Are we celebrating mediocrity?
April 7, 2011
“It’s not a graduation, he is moving from the fourth grade to the fifth grade.”
“It’s a ceremony!”
“It’s psychotic! They keep inventing new ways to celebrate mediocrity, but when someone is genuinely exceptional …”
Genuinely exceptional superhero, Mr. Incredible argues his way out of attending his son’s “graduation” with his wife in a scene from the movie “The Incredibles.”
Is Mr. Incredible right? Has our society become obsessed with “celebrating mediocrity,” and even if it has, is it wrong to do so?
In the past couple of weeks I have attended several ceremonies to celebrate children’s accomplishments and after the three hour ceremony of recognizing half, or even all of the kids, I leave with the thought of, “being the best doesn’t mean anything anymore.”
The notion of “everyone is a winner, everyone is special” is false when it comes to the real world. People will argue and say, “Every individual is special, because everyone is different.”
“Individual” is a word commonly used to describe a single person. The definition of “individual” is: a separate/distinct person or thing. But that doesn’t make everyone special. The definition of “special” is: distinguishable from the usual or being exceptional or superior. Being “special” and being an “individual” are two different things.
English teachers handing out “The Future Betty Crocker Award” or “The Next Captain Kirk Award” to their first-graders will start giving every single child a false hope for their future. Not everyone is going to be the best or special, and kids need to learn this at a young age so they can strive to be special or be the best.
In reality, a very small percentage of kids are going to succeed at being the best. Do we want to break the cold truth of reality to kids at a young age, or should they grow up with the allusion of “everyone is special” and have them step on the ice down the road?
All kids should get recognized when they do something exceptional relative to them. Awards are for those who do something spectacular or out of the norm. In doing this kids will have the ambition to strive for excellence because they learn winning and succeeding will not just be handed to them on a silver platter.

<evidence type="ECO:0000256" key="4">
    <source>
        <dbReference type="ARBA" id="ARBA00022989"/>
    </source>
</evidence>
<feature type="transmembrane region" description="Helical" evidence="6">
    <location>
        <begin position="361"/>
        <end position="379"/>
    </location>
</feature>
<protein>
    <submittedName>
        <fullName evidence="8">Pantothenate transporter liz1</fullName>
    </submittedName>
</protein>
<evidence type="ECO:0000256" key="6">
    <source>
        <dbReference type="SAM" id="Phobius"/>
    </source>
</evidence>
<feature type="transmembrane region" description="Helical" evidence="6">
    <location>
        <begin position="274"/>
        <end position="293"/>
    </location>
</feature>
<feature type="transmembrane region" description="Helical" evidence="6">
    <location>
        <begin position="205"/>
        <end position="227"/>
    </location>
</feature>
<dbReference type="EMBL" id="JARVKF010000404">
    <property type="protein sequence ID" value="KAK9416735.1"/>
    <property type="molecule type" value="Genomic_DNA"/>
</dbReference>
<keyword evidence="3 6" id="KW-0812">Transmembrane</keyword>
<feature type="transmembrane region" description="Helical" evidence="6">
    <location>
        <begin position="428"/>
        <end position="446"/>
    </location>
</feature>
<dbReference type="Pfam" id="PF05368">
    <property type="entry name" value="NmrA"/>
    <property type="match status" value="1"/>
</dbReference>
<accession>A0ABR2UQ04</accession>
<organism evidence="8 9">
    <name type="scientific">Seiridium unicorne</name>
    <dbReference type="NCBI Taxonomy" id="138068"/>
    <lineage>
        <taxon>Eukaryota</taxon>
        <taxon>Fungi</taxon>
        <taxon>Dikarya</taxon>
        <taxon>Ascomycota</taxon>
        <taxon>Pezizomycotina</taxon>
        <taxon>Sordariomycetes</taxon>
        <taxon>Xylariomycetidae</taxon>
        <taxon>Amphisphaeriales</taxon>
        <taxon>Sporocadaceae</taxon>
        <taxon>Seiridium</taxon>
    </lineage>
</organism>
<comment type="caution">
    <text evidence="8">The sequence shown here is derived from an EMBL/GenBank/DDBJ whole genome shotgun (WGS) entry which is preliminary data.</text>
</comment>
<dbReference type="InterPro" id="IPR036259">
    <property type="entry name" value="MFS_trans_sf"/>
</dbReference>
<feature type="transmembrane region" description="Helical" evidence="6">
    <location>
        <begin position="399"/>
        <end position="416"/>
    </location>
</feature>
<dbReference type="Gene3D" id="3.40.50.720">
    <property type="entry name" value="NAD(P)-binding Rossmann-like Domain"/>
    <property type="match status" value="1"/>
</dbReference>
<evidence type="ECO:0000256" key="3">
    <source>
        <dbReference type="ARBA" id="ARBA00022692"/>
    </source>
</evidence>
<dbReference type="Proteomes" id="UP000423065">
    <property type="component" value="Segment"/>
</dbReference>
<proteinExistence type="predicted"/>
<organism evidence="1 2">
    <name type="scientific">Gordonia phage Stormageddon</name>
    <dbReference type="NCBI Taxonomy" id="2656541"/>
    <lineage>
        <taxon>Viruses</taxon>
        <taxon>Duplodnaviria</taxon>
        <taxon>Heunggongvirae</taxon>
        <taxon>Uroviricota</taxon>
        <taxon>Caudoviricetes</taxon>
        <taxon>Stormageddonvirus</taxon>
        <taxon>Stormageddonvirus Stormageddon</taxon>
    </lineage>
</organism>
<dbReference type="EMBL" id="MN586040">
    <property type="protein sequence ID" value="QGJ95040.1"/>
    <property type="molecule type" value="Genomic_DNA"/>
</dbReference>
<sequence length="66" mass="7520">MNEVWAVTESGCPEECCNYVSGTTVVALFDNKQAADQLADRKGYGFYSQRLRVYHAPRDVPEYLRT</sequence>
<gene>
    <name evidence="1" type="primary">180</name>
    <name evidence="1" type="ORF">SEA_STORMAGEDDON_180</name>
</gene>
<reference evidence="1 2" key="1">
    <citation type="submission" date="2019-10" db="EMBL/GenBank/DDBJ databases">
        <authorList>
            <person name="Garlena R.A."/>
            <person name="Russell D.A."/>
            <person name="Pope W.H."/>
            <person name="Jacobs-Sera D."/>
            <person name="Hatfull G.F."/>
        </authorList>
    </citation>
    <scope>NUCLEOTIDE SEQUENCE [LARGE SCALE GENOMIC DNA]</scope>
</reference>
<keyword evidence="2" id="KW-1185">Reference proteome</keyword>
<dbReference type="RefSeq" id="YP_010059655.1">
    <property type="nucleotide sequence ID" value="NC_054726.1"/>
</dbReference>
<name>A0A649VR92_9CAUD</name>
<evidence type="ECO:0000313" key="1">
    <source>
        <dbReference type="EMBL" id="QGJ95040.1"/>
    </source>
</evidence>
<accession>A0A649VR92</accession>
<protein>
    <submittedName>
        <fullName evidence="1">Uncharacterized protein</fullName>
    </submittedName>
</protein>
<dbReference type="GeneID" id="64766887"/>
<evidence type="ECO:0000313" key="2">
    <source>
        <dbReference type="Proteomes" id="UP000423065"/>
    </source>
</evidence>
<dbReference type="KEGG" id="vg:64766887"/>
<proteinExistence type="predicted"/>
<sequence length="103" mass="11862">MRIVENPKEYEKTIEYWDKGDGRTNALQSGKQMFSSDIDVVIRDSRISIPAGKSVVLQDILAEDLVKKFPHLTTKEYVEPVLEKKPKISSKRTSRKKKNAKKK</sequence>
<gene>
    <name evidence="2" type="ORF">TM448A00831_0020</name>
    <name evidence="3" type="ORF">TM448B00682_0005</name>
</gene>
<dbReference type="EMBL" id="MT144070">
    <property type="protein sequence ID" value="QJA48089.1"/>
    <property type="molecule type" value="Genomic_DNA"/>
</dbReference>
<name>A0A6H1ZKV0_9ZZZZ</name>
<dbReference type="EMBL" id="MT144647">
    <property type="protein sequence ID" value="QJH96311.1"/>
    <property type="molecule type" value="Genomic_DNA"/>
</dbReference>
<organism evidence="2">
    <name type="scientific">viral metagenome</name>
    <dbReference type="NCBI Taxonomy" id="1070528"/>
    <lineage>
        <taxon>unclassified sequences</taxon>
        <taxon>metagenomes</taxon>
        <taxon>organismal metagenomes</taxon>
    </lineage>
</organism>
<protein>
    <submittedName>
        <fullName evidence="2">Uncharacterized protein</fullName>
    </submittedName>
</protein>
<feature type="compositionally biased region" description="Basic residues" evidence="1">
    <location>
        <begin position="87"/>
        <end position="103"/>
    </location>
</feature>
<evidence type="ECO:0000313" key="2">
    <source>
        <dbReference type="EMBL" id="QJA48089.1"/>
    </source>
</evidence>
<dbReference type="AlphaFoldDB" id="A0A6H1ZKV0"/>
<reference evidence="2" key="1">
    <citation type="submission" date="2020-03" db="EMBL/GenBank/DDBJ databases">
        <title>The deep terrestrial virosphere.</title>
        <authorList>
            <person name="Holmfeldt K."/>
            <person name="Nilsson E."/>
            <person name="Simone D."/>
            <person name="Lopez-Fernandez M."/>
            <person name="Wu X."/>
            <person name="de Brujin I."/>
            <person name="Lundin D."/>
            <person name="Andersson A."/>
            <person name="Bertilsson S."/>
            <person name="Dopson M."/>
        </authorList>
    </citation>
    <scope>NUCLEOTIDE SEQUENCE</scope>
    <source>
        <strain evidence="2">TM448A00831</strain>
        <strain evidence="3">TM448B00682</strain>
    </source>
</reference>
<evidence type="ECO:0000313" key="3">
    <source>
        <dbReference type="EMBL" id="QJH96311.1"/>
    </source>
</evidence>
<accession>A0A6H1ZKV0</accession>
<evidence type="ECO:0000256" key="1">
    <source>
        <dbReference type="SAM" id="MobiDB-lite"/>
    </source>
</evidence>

“Everyone is special, Dash.”
“Which is another way of saying no one is.”
The son of Mr. Incredible sees through all the fog and mirrors, and this is exactly what kids in our society are not seeing through. It’s just one big circle, once everyone is special, suddenly no one is.
Eliminating the “celebration of mediocrity” the three hour long award ceremonies that I know everyone so enjoys attending will be significantly shorter, and it will give kids a taste of the real world before they are booted out into it. Wake up, sunshine, reality awaits.
Recreation Department has ‘wonderful programs’
On the evening of Jan. 4, 2011, I walked through the doors of the Granby Elementary School gym. That was the first day of the Recreation Department’s annual 5th and 6th grade boy’s basketball season.
This would be my second year as a coach for one of the teams, along with Mikey Landa. Our team was the Granby Xplosionzzzzz. Tom Pierro and Troy Neiberger would be coaching the other Granby team, the Granby Hot Hoops.
For the first two weeks of the season, we practiced fundamentals and scrimmaged each other. There were only four official practices before our first game, which was on Saturday, Jan. 22. After that, we had four more games, Jan. 29, Feb. 5, 12, and 26, hosted at either Middle Park High School in Granby or West Grand Middle School in Kremmling.
The teams we played were from all over the county – two teams from Fraser Valley, and two teams from Kremmling. At the end of the season, the Granby Xplosionzzzzz were 0-5, but many of the games were close matches at that.
On Tuesday March 1, the Granby Recreation Department held its annual end-of-the-season pizza party. Each of the kids from both of the Granby 5th and 6th grade teams received a trophy to remember a wonderful season. The trophies were generously donated by Troy Neiberger and Tom Pierro.
In the end, it didn’t matter that we didn’t have a winning streak of a season. All that mattered was the improvement seen in each and every one of the 23 boys, and their ability to grow throughout the two months.
The Recreation Departments of Grand County have a wonderful program on their hands, and I am so incredibly grateful to say that I was a part of it.